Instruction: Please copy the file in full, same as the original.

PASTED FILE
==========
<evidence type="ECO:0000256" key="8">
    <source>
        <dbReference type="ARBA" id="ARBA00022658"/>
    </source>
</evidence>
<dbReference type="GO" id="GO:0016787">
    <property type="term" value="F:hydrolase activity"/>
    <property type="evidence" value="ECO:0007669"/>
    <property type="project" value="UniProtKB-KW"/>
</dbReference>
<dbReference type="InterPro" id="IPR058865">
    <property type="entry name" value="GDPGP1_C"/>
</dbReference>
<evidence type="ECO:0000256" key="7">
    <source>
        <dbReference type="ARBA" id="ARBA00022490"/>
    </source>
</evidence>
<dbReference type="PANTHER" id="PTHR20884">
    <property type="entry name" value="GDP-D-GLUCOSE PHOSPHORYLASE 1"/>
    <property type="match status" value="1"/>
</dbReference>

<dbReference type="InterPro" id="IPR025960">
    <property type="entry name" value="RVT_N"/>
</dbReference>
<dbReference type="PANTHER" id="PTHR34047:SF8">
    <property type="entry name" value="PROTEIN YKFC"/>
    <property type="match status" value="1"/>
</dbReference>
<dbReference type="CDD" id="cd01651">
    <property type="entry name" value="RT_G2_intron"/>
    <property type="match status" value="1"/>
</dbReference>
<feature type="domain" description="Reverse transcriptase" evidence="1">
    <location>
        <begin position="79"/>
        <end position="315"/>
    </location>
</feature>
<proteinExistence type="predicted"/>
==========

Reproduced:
<evidence type="ECO:0000256" key="8">
    <source>
        <dbReference type="ARBA" id="ARBA00022658"/>
    </source>
</evidence>
<dbReference type="GO" id="GO:0016787">
    <property type="term" value="F:hydrolase activity"/>
    <property type="evidence" value="ECO:0007669"/>
    <property type="project" value="UniProtKB-KW"/>
</dbReference>
<dbReference type="InterPro" id="IPR058865">
    <property type="entry name" value="GDPGP1_C"/>
</dbReference>
<evidence type="ECO:0000256" key="7">
    <source>
        <dbReference type="ARBA" id="ARBA00022490"/>
    </source>
</evidence>
<dbReference type="PANTHER" id="PTHR20884">
    <property type="entry name" value="GDP-D-GLUCOSE PHOSPHORYLASE 1"/>
    <property type="match status" value="1"/>
</dbReference>

<dbReference type="InterPro" id="IPR025960">
    <property type="entry name" value="RVT_N"/>
</dbReference>
<dbReference type="PANTHER" id="PTHR34047:SF8">
    <property type="entry name" value="PROTEIN YKFC"/>
    <property type="match status" value="1"/>
</dbReference>
<dbReference type="CDD" id="cd01651">
    <property type="entry name" value="RT_G2_intron"/>
    <property type="match status" value="1"/>
</dbReference>
<feature type="domain" description="Reverse transcriptase" evidence="1">
    <location>
        <begin position="79"/>
        <end position="315"/>
    </location>
</feature>
<proteinExistence type="predicted"/>